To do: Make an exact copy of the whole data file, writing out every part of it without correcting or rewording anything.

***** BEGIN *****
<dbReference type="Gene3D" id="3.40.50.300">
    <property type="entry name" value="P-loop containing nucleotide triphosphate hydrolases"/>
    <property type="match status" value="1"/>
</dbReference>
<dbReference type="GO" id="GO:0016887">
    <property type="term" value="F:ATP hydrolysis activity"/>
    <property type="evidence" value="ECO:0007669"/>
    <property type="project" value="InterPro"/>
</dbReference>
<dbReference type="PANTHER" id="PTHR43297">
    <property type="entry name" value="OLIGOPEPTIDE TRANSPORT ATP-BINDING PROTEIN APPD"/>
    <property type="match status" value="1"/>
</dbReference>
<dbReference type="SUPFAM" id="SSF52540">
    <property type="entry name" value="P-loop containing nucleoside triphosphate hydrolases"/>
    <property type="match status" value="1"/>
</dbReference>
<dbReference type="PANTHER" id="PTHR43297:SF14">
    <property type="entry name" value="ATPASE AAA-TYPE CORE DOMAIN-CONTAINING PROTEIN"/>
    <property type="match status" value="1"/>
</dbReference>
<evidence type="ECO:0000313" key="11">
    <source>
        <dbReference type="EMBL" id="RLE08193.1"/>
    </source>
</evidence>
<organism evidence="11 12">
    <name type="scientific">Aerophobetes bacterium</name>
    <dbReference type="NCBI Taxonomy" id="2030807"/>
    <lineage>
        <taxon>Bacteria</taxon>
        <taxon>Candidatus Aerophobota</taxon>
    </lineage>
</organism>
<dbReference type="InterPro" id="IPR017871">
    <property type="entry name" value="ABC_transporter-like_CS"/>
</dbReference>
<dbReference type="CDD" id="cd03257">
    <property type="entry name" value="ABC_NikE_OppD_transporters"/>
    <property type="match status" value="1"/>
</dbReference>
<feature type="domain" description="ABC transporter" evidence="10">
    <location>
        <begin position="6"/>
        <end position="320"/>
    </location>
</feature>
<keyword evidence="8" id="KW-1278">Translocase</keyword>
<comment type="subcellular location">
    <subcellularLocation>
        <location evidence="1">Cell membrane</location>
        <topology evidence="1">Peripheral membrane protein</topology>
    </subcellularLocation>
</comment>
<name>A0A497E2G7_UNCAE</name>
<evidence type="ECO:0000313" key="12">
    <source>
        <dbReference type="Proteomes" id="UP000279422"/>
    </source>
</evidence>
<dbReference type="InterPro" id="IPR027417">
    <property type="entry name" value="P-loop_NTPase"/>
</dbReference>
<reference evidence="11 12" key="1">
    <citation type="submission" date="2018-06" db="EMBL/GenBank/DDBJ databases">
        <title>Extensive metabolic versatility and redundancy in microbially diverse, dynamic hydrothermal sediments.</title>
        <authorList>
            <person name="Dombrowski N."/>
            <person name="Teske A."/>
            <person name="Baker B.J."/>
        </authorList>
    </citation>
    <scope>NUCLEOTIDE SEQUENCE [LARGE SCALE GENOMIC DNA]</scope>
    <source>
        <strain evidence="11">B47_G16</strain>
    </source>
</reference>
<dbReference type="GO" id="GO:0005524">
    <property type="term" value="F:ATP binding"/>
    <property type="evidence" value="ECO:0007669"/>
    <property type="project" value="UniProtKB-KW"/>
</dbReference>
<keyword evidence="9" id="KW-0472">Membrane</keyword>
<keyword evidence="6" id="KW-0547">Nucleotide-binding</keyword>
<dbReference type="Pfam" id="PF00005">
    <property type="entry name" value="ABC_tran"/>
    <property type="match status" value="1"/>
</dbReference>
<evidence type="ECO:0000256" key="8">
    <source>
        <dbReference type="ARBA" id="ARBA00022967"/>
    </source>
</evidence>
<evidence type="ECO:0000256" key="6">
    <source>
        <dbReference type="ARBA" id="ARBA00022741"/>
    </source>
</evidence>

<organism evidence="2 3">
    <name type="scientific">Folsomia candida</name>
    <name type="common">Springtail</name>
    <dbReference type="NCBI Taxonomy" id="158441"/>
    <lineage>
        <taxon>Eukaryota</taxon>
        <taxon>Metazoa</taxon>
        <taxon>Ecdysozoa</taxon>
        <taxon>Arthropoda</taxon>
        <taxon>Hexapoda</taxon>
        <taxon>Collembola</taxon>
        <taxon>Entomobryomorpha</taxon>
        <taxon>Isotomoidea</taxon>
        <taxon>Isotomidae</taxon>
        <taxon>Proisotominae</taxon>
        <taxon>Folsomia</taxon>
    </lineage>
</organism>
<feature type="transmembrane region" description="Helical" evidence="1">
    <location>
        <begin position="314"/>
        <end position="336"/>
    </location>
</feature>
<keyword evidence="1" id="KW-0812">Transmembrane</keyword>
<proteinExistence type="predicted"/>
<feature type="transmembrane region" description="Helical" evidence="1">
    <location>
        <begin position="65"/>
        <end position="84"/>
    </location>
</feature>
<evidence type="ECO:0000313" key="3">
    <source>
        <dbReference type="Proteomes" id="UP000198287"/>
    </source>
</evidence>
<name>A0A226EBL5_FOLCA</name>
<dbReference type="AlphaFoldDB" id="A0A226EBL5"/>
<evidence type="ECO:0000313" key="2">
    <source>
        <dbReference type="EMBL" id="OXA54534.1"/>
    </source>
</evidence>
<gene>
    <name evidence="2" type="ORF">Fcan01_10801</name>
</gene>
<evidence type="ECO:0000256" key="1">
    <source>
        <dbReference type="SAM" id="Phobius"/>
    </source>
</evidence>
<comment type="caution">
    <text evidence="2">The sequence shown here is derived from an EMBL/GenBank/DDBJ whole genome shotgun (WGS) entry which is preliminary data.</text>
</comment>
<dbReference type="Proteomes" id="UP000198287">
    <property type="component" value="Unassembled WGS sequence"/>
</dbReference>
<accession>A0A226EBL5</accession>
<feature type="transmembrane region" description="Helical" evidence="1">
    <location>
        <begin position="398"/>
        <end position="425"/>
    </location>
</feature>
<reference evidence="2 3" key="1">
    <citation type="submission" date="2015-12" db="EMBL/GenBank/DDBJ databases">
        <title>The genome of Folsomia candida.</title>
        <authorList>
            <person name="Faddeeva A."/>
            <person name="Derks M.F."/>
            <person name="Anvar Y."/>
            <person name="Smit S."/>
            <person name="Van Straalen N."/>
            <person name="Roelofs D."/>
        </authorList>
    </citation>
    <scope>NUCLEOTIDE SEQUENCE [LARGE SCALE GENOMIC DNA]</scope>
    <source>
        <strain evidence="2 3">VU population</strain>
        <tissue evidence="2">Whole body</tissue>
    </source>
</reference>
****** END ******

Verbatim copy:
<dbReference type="Gene3D" id="3.40.50.300">
    <property type="entry name" value="P-loop containing nucleotide triphosphate hydrolases"/>
    <property type="match status" value="1"/>
</dbReference>
<dbReference type="GO" id="GO:0016887">
    <property type="term" value="F:ATP hydrolysis activity"/>
    <property type="evidence" value="ECO:0007669"/>
    <property type="project" value="InterPro"/>
</dbReference>
<dbReference type="PANTHER" id="PTHR43297">
    <property type="entry name" value="OLIGOPEPTIDE TRANSPORT ATP-BINDING PROTEIN APPD"/>
    <property type="match status" value="1"/>
</dbReference>
<dbReference type="SUPFAM" id="SSF52540">
    <property type="entry name" value="P-loop containing nucleoside triphosphate hydrolases"/>
    <property type="match status" value="1"/>
</dbReference>
<dbReference type="PANTHER" id="PTHR43297:SF14">
    <property type="entry name" value="ATPASE AAA-TYPE CORE DOMAIN-CONTAINING PROTEIN"/>
    <property type="match status" value="1"/>
</dbReference>
<evidence type="ECO:0000313" key="11">
    <source>
        <dbReference type="EMBL" id="RLE08193.1"/>
    </source>
</evidence>
<organism evidence="11 12">
    <name type="scientific">Aerophobetes bacterium</name>
    <dbReference type="NCBI Taxonomy" id="2030807"/>
    <lineage>
        <taxon>Bacteria</taxon>
        <taxon>Candidatus Aerophobota</taxon>
    </lineage>
</organism>
<dbReference type="InterPro" id="IPR017871">
    <property type="entry name" value="ABC_transporter-like_CS"/>
</dbReference>
<dbReference type="CDD" id="cd03257">
    <property type="entry name" value="ABC_NikE_OppD_transporters"/>
    <property type="match status" value="1"/>
</dbReference>
<feature type="domain" description="ABC transporter" evidence="10">
    <location>
        <begin position="6"/>
        <end position="320"/>
    </location>
</feature>
<keyword evidence="8" id="KW-1278">Translocase</keyword>
<comment type="subcellular location">
    <subcellularLocation>
        <location evidence="1">Cell membrane</location>
        <topology evidence="1">Peripheral membrane protein</topology>
    </subcellularLocation>
</comment>
<name>A0A497E2G7_UNCAE</name>
<evidence type="ECO:0000313" key="12">
    <source>
        <dbReference type="Proteomes" id="UP000279422"/>
    </source>
</evidence>
<dbReference type="InterPro" id="IPR027417">
    <property type="entry name" value="P-loop_NTPase"/>
</dbReference>
<reference evidence="11 12" key="1">
    <citation type="submission" date="2018-06" db="EMBL/GenBank/DDBJ databases">
        <title>Extensive metabolic versatility and redundancy in microbially diverse, dynamic hydrothermal sediments.</title>
        <authorList>
            <person name="Dombrowski N."/>
            <person name="Teske A."/>
            <person name="Baker B.J."/>
        </authorList>
    </citation>
    <scope>NUCLEOTIDE SEQUENCE [LARGE SCALE GENOMIC DNA]</scope>
    <source>
        <strain evidence="11">B47_G16</strain>
    </source>
</reference>
<dbReference type="GO" id="GO:0005524">
    <property type="term" value="F:ATP binding"/>
    <property type="evidence" value="ECO:0007669"/>
    <property type="project" value="UniProtKB-KW"/>
</dbReference>
<keyword evidence="9" id="KW-0472">Membrane</keyword>
<keyword evidence="6" id="KW-0547">Nucleotide-binding</keyword>
<dbReference type="Pfam" id="PF00005">
    <property type="entry name" value="ABC_tran"/>
    <property type="match status" value="1"/>
</dbReference>
<evidence type="ECO:0000256" key="8">
    <source>
        <dbReference type="ARBA" id="ARBA00022967"/>
    </source>
</evidence>
<evidence type="ECO:0000256" key="6">
    <source>
        <dbReference type="ARBA" id="ARBA00022741"/>
    </source>
</evidence>

<organism evidence="2 3">
    <name type="scientific">Folsomia candida</name>
    <name type="common">Springtail</name>
    <dbReference type="NCBI Taxonomy" id="158441"/>
    <lineage>
        <taxon>Eukaryota</taxon>
        <taxon>Metazoa</taxon>
        <taxon>Ecdysozoa</taxon>
        <taxon>Arthropoda</taxon>
        <taxon>Hexapoda</taxon>
        <taxon>Collembola</taxon>
        <taxon>Entomobryomorpha</taxon>
        <taxon>Isotomoidea</taxon>
        <taxon>Isotomidae</taxon>
        <taxon>Proisotominae</taxon>
        <taxon>Folsomia</taxon>
    </lineage>
</organism>
<feature type="transmembrane region" description="Helical" evidence="1">
    <location>
        <begin position="314"/>
        <end position="336"/>
    </location>
</feature>
<keyword evidence="1" id="KW-0812">Transmembrane</keyword>
<proteinExistence type="predicted"/>
<feature type="transmembrane region" description="Helical" evidence="1">
    <location>
        <begin position="65"/>
        <end position="84"/>
    </location>
</feature>
<evidence type="ECO:0000313" key="3">
    <source>
        <dbReference type="Proteomes" id="UP000198287"/>
    </source>
</evidence>
<name>A0A226EBL5_FOLCA</name>
<dbReference type="AlphaFoldDB" id="A0A226EBL5"/>
<evidence type="ECO:0000313" key="2">
    <source>
        <dbReference type="EMBL" id="OXA54534.1"/>
    </source>
</evidence>
<gene>
    <name evidence="2" type="ORF">Fcan01_10801</name>
</gene>
<evidence type="ECO:0000256" key="1">
    <source>
        <dbReference type="SAM" id="Phobius"/>
    </source>
</evidence>
<comment type="caution">
    <text evidence="2">The sequence shown here is derived from an EMBL/GenBank/DDBJ whole genome shotgun (WGS) entry which is preliminary data.</text>
</comment>
<dbReference type="Proteomes" id="UP000198287">
    <property type="component" value="Unassembled WGS sequence"/>
</dbReference>
<accession>A0A226EBL5</accession>
<feature type="transmembrane region" description="Helical" evidence="1">
    <location>
        <begin position="398"/>
        <end position="425"/>
    </location>
</feature>
<reference evidence="2 3" key="1">
    <citation type="submission" date="2015-12" db="EMBL/GenBank/DDBJ databases">
        <title>The genome of Folsomia candida.</title>
        <authorList>
            <person name="Faddeeva A."/>
            <person name="Derks M.F."/>
            <person name="Anvar Y."/>
            <person name="Smit S."/>
            <person name="Van Straalen N."/>
            <person name="Roelofs D."/>
        </authorList>
    </citation>
    <scope>NUCLEOTIDE SEQUENCE [LARGE SCALE GENOMIC DNA]</scope>
    <source>
        <strain evidence="2 3">VU population</strain>
        <tissue evidence="2">Whole body</tissue>
    </source>
</reference>